Why Certain Experiences Have Extraordinary Impact?
Insights from book The Power of Moments by Chip Heath and Dan Heath
About the book
We all have experienced wonderful moments in our lives that stand out in our memory. This book delves into some fascinating mysteries of experience and tries to answer the question “Why we tend to remember the best or worst moment of an experience, and forget the rest?”
This book will help us create meaningful experiences to
- To Enrich our life.
- To connect with others.
- To make beautiful memories.
- To improve experience of customers or patients or employes.
Some examples of how this can be useful in our practical lives:
- What if a teacher could design a lesson that he knew his students would remember twenty years later?
- What if a manager knew how to create an experience that would delight customers?
- What if you had a better sense of how to create memories that matter for your children?
Key Message of the Book
Our lives are measured in moments, and defining moments are the ones that endure in our memories. Many of the defining moments might be result of a accident, But this book shows that we can ourself create richer experiences instead of giving it to chance or luck.
Our most memorable positive moments are dominated by four elements:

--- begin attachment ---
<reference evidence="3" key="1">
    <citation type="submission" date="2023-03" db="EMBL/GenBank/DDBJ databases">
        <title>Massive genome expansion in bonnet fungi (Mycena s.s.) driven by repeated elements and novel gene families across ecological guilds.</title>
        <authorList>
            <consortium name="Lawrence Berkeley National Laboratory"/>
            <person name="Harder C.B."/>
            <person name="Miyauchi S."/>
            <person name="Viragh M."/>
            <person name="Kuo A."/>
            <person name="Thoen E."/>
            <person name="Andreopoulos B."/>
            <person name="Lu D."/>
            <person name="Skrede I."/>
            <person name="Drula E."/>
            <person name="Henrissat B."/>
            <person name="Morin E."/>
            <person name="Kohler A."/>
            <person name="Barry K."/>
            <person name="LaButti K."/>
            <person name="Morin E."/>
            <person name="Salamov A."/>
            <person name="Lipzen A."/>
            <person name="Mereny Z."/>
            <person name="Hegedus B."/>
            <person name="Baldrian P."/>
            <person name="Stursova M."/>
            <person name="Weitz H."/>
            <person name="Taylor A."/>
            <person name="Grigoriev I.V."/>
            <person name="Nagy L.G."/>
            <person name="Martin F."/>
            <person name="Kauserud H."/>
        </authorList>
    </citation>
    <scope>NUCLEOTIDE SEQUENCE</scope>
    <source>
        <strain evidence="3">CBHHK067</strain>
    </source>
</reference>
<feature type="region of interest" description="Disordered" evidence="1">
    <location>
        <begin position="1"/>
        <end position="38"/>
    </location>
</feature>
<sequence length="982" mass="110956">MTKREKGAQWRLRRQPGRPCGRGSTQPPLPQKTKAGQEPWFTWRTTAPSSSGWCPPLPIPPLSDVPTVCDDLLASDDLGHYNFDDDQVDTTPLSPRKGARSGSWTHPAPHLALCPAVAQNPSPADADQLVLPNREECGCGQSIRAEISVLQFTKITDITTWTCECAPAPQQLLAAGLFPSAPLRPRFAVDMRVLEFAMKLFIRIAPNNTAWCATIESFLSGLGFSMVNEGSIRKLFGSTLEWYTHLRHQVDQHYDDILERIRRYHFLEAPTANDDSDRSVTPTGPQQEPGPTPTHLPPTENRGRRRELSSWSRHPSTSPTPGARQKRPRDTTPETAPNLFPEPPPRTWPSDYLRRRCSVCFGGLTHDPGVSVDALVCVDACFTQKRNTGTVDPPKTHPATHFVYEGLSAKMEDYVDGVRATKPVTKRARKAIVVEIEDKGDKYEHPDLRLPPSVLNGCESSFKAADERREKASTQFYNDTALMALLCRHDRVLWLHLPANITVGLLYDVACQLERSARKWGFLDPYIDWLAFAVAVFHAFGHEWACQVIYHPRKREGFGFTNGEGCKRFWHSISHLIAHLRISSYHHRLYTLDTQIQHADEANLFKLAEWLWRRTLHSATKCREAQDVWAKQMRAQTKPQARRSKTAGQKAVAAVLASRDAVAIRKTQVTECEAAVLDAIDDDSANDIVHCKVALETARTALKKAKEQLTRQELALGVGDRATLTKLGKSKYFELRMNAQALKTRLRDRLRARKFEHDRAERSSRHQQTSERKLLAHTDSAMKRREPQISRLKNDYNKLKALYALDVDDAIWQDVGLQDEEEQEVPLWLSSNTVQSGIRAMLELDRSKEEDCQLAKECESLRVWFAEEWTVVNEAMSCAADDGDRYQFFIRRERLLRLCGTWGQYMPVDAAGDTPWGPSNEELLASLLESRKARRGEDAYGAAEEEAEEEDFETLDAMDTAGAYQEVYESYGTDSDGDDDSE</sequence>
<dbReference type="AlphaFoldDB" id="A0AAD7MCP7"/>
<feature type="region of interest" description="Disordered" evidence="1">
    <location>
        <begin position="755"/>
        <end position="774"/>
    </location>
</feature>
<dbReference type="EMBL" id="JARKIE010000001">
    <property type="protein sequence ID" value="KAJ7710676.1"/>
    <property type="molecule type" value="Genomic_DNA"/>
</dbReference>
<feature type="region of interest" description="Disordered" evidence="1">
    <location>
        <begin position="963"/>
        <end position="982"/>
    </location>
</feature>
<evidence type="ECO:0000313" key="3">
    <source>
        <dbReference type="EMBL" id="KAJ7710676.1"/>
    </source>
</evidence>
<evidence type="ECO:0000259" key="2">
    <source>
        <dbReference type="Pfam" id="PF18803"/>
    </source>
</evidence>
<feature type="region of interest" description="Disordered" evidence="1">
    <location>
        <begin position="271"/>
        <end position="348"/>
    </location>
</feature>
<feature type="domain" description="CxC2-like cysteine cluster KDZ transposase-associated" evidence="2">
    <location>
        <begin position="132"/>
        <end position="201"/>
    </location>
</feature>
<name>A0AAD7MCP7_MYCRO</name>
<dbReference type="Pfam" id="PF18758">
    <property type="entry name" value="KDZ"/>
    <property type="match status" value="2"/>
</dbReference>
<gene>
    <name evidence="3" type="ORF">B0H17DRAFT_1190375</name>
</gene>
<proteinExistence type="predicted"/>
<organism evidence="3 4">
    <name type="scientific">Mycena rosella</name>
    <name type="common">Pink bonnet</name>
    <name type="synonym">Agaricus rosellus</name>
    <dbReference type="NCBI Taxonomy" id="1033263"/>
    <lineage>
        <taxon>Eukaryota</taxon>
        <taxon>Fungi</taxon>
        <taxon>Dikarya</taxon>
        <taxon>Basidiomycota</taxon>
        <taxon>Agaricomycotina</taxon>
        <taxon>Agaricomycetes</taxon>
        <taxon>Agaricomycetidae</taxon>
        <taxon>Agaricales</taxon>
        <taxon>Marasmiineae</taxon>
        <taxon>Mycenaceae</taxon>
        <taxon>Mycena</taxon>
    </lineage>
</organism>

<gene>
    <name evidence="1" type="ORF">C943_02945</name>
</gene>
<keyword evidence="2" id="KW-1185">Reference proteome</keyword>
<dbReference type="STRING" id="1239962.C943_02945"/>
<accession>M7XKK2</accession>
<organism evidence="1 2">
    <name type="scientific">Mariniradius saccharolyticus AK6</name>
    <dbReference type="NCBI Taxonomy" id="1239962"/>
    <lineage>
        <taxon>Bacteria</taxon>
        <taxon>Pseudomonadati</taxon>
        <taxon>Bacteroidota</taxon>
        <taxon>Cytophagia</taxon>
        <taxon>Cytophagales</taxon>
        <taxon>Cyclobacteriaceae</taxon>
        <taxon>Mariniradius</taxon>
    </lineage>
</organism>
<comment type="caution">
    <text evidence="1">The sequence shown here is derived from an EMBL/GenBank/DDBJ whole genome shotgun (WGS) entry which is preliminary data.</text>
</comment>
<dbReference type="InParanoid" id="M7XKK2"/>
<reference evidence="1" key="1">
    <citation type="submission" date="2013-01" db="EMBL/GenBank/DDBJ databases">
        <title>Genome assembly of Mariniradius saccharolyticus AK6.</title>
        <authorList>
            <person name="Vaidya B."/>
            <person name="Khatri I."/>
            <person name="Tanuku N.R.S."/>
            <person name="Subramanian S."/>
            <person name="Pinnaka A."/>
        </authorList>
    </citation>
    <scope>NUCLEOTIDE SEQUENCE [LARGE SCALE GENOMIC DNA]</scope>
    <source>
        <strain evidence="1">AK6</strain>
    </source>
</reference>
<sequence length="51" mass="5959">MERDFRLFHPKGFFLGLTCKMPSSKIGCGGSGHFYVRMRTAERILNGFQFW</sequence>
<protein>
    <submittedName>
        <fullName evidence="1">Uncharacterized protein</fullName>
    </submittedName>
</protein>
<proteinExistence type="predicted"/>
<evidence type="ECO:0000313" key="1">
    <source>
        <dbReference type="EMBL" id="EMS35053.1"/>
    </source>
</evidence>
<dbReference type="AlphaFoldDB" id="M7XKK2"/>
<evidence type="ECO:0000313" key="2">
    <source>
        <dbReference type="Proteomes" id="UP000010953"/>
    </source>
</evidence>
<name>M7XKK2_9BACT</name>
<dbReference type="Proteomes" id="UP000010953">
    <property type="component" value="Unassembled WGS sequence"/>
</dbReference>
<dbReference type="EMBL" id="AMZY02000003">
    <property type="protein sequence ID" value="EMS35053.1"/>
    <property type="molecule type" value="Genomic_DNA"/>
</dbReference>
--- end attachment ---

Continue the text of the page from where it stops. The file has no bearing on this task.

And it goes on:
Defining moments should rise above the everyday. They should be peak and a memorable delight.
Defining moments rewire our understanding of ourselves or the world. In a few seconds or minutes, we realize something that might influence our lives for decades. For e.g Realizing now is the time for me to start this business.
Defining moments capture us at our best — moments of achievement, moments of courage.
Defining moments are social: weddings, graduations, baptisms, vacations, work triumphs, bar and bat mitzvahs, speeches, sporting events. These moments are strengthened because we share them with others.
We can be the designers of moments that deliver elevation and insight and pride and connection. These extraordinary minutes and hours and days — they are what make life meaningful. And they are ours to create.
Actionable Advices from the book
Let’s see things we can do to create those fundamental elements of defining moments.
Create memorable moments for employees
In an organization, make the transition moments of employees memorable. Potential transition moments we can capitalize are:
- First day of Work : The first day shouldn’t be a set of bureaucratic activities on a checklist. Instead, it can be a delightful lunch with the team.
- Promotions : Celebrate the promotions. Make it memorable.